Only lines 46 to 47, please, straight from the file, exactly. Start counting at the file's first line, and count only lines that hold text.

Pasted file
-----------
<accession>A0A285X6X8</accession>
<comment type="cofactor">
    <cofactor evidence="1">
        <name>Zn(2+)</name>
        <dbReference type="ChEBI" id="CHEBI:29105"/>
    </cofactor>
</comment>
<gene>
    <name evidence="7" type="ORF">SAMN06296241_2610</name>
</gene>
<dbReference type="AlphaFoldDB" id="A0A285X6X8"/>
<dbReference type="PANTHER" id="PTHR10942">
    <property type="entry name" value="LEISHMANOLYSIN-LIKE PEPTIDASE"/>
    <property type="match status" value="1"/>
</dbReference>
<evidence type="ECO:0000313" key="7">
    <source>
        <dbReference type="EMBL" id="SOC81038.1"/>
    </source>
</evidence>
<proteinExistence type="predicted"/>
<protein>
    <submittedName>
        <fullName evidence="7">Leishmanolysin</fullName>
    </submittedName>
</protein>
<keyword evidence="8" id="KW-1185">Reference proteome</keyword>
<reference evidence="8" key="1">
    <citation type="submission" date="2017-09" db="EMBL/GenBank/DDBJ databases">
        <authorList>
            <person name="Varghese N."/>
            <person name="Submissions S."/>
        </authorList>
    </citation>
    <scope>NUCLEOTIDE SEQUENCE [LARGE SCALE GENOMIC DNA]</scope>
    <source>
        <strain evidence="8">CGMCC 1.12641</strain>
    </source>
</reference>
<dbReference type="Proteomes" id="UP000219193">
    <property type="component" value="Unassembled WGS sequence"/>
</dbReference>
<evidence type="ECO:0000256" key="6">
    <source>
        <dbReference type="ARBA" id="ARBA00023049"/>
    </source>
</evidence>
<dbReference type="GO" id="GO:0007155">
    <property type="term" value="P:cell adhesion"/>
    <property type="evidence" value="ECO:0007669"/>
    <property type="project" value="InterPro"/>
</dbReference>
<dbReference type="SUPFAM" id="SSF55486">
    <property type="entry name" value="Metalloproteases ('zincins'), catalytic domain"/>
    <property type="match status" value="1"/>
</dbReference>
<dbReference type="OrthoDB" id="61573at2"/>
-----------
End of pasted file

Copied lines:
    </source>
</evidence>